Alexandra Martinez and her 10-month-old son, Logan, greet Dunne, one of the rescued horses currently residing at Fairytale Farm in west Morgan Hill on April 28. Photo: Michael Moore
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Since its founding in west Morgan Hill about six years ago, Fairytale Farm has rescued more than 250 mini-horses, ponies and donkeys that were living in unhealthy, neglectful conditions—many of whom were on their way to certain death, according to the nonprofit’s founder, Alexandra Martinez.

Now, the farm is in need of a new location to board and care for its rescued animals, and is hoping for some help from the community. The rescue organization’s property owner on Casa Loma Road, where Fairytale Farm was founded in September 2017—and where Martinez and her husband were married—has given notice to vacate the property. Fairytale Farm and the 50 or so rescued animals currently residing there have until June 30 to find a new home or multiple boarding options that can accommodate everyone, Martinez said. 

“The owner is selling about 200 acres, and is selling it for more than we can afford,” Martinez said. 

As a registered nonprofit, Fairytale Farm gains most of its revenue and operations capacity from fundraising, donations and a dedicated group of volunteers. Martinez, who also works full-time as a paramedic, said Fairytale Farm benefits from a “huge amount of volunteers,” including about 15 regulars. 

In anticipation of their necessary move, Martinez has been busy finding temporary foster homes throughout the region for some of the rescued horses. She has also been meeting with real estate professionals in search of an ideal new long-term home for Fairytale Farm, for lease or sale. 

Anyone who has owned or cared for a single horse knows how quickly the expenses required to give such an animal a happy home can pile up. For Fairytale Farm, just the costs of transportation and veterinary care can be astronomical, especially with dozens of horses in need of boarding and attention. 

Martinez explained that Fairytale Farm started out focusing largely on rescuing mini-horses and donkeys. Lately, however, the farm has taken in more pregnant mares, ponies and even some retired show horses from precarious situations in numerous states. 

Many of the farm’s rescued horses came from Texas, where animals that may be many hands removed from their original owners are sold at auction. Often, the buyers at those auctions load the horses onto “kill pens” to be carried across the border, en route to slaughterhouses in Mexico. 

“Horse slaughter is illegal in the U.S., but it’s not illegal to ship them over the border,” Martinez said. “There’s a lot of money to be made in purchasing older horses. They ship them over the border, and we’ll try to bring them in” instead.

On a recent Friday afternoon at Fairytale Farm’s Casa Loma location, volunteer Rose Silva led two mini-horses—Jasmine and Aladdin—from their stable to an outdoor pen where they have more room to run around and stretch their legs. They frolicked with two older, larger rescued horses—Dunne and Buddy—while Martinez’s young son and daughter greeted the animals.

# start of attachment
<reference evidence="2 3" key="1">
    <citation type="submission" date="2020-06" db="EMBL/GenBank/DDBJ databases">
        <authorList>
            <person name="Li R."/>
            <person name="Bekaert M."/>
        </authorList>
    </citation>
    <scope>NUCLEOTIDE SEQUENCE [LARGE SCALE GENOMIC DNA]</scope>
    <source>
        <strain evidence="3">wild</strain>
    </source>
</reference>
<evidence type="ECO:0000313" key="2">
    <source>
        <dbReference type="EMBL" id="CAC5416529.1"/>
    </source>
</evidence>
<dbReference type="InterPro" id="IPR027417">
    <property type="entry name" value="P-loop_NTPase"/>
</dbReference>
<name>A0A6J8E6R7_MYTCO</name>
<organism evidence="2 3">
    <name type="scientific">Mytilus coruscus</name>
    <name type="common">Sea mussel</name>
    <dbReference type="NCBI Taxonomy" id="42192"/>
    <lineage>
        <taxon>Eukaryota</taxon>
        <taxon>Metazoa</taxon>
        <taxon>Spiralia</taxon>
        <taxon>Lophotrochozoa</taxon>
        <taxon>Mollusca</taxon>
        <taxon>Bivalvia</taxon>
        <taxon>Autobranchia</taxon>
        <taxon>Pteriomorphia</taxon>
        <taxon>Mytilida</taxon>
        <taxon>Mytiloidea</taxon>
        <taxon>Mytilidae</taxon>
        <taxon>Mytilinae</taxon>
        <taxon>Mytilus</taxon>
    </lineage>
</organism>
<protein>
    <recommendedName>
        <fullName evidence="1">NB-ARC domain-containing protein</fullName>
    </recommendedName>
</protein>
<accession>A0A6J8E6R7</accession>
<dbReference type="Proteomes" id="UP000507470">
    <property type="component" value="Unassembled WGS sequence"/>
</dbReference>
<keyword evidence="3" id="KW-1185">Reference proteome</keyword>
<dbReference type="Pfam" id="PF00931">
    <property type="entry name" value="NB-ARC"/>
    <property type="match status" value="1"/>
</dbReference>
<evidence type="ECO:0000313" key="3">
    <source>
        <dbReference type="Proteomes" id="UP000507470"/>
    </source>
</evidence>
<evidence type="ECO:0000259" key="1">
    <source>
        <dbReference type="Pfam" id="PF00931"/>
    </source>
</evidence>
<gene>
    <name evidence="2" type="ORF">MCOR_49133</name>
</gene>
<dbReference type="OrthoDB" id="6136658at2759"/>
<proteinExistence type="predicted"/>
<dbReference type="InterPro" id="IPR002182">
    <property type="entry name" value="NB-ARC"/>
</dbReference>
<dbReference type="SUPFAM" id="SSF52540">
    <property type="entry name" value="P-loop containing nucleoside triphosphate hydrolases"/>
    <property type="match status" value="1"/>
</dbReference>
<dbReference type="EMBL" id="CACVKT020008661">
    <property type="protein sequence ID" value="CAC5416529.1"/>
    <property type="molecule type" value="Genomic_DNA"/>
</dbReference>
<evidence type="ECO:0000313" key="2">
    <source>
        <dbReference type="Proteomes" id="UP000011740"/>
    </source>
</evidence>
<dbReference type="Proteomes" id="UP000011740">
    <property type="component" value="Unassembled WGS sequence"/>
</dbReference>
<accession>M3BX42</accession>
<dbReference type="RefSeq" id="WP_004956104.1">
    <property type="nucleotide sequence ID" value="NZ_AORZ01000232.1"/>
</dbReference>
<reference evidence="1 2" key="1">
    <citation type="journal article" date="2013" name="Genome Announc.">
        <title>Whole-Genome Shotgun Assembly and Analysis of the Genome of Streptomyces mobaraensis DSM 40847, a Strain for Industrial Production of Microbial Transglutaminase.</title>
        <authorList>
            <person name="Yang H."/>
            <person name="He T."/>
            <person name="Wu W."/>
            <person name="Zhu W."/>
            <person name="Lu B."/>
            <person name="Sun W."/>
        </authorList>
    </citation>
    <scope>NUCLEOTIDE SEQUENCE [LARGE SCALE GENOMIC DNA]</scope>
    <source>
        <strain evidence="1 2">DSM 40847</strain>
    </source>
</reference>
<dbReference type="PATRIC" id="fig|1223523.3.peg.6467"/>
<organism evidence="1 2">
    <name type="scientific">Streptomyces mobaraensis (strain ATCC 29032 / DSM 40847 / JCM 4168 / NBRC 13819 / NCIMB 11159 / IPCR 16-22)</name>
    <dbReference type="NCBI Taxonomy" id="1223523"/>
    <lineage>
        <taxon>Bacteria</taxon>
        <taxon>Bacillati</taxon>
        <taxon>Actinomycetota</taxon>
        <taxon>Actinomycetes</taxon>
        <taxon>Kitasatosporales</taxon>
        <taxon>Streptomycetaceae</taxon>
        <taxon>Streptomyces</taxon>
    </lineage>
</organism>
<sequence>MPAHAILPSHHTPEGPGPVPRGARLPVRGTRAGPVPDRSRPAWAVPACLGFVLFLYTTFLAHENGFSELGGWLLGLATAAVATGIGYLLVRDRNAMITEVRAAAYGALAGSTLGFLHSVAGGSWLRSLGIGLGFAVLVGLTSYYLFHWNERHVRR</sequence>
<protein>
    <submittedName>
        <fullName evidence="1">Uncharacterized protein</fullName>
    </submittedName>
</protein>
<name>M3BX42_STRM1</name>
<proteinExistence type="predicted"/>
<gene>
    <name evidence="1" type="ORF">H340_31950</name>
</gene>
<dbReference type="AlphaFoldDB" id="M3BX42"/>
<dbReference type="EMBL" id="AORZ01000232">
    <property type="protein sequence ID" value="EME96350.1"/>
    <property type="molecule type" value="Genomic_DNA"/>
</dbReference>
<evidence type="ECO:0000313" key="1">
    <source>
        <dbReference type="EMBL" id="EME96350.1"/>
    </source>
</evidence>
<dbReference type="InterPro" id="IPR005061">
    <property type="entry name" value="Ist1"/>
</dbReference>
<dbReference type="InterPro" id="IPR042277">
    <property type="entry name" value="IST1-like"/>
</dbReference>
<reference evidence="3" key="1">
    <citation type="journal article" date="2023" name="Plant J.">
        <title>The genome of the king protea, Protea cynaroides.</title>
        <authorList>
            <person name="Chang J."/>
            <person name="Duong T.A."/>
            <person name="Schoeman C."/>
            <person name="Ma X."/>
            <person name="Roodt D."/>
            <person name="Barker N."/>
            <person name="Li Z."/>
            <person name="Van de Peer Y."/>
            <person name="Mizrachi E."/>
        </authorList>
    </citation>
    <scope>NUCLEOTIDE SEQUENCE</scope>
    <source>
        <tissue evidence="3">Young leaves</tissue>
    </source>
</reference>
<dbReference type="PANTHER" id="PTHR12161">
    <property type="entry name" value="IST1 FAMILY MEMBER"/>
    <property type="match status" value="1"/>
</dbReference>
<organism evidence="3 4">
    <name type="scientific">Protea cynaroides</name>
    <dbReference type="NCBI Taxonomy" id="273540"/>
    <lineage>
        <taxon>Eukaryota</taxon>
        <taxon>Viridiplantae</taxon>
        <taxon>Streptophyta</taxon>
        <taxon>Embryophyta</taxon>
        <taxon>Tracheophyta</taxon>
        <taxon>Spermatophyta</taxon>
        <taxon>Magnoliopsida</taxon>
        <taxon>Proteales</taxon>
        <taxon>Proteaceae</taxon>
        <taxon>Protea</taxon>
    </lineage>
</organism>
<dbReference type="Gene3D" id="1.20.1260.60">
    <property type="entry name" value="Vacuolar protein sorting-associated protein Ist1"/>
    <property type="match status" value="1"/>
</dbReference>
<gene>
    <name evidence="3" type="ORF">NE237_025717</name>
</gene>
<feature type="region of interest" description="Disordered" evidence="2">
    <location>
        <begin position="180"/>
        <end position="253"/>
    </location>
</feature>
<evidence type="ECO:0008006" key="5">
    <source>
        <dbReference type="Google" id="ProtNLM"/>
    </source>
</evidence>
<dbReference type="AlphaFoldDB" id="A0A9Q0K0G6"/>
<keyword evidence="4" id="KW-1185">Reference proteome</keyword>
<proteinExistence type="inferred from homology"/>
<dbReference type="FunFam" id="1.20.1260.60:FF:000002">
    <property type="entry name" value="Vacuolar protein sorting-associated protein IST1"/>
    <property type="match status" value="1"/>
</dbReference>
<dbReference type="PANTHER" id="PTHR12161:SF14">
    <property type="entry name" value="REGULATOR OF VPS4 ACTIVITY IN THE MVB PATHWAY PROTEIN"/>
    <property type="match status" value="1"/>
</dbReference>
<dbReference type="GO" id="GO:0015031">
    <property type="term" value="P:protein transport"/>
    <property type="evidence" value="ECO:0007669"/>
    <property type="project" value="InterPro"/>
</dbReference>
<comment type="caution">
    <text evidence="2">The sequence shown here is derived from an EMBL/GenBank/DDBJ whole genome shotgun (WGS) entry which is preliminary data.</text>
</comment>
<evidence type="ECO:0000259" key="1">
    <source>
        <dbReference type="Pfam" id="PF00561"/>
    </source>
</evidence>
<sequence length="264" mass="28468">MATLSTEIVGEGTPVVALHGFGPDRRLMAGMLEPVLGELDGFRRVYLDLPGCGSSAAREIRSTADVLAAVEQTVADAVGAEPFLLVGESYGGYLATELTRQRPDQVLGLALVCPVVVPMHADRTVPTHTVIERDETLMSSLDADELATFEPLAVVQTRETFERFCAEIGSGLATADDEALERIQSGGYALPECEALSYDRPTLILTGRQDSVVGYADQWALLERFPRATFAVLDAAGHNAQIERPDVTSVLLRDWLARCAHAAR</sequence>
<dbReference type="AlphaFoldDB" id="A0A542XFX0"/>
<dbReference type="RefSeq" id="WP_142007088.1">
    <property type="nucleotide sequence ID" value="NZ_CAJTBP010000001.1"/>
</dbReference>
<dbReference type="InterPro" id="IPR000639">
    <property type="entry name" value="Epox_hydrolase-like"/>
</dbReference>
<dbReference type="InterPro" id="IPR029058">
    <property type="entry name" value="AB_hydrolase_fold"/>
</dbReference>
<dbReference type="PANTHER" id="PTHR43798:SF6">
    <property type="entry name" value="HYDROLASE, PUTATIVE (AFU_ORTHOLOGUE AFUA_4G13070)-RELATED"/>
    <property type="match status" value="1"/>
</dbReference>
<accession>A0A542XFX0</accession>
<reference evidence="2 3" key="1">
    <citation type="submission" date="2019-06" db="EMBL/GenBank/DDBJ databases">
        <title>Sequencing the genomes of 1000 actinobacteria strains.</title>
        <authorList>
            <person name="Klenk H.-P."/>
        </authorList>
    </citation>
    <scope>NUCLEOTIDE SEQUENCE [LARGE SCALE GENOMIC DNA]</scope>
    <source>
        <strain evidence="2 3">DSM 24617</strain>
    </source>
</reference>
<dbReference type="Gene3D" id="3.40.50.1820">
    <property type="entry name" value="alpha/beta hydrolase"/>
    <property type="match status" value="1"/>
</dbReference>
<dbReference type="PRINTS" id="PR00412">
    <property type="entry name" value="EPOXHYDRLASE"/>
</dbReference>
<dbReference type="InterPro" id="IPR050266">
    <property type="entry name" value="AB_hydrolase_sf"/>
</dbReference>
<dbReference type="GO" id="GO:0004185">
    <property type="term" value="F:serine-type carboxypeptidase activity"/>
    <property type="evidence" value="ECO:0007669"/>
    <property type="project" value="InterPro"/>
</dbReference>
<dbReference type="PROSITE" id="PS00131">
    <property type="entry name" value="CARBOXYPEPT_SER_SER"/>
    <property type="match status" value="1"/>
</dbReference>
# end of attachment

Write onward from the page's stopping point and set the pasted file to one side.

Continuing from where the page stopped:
Jasmine and Aladdin were rescued from Texas, where they had been living at a petting zoo that closed. The minis went to auction, where they caught the attention of Fairytale Farm, Silva explained. 

Many of the rescues came from unhealthy environments where they were neglected. Horses sold at the auctions in Texas are sometimes loaded onto trucks with no food or water. Silva described how some of the animals require extensive veterinary care as soon as they are rescued, racking up hospital bills of thousands of dollars for a single horse. 

“These animals just want to be loved,” Silva said. “A lot of them were pets.” 

Martinez added that Fairytale Farm also accepts horses, ponies, donkeys and miniature horses from owners who can no longer care for the animals and have to give them up. 

After taking in each animal and nursing them back to health, Fairytale Farm seeks to adopt the rescued horses back out to a new “forever situation” with responsible owners. 

“We usually adopt about 20 to 40 (animals) per year,” Martinez said. 

She added, “Sometimes, a sanctuary is the right home option for some that are seniors or extreme abuse cases that need specialized care. For those, we find each one just the right placement where they can live out their lives.”

Fairytale Farm volunteer Rose Silva leads a mini horse to an outdoor pen for some exercise April 28. Photo: Michael Moore

Silva recently started an online fundraising campaign at, and has been busy getting the word out about Fairytale Farm’s need for assistance. The campaign currently has a goal of $25,000. 

Volunteers like Silva and Lynn Kriegbaum were drawn to Fairytale Farm through their love of horses. Silva, who recently retired from a career in the justice system, said she has always wanted to take care of horses and began volunteering last summer.

Kriegbaum volunteers at Fairytale Farm at least four days a week, caring for the horses and writing grant applications. 

“I totally support what (Martinez) is doing,” Kriegbaum said at the farm last week. “She has an innate sense of what the horses need.” 

How to help

An online fundraising campaign is seeking donations to help Fairytale Farm Mini Horse and Pony Rescue find a new home for its nonprofit rescue operation. The campaign, titled “Help Save Fairytale Farm,” can be found on GoFundMe at

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Michael Moore is an award-winning journalist who has worked as a reporter and editor for the Morgan Hill Times, Hollister Free Lance and Gilroy Dispatch since 2008. During that time, he has covered crime, breaking news, local government, education, entertainment and more.


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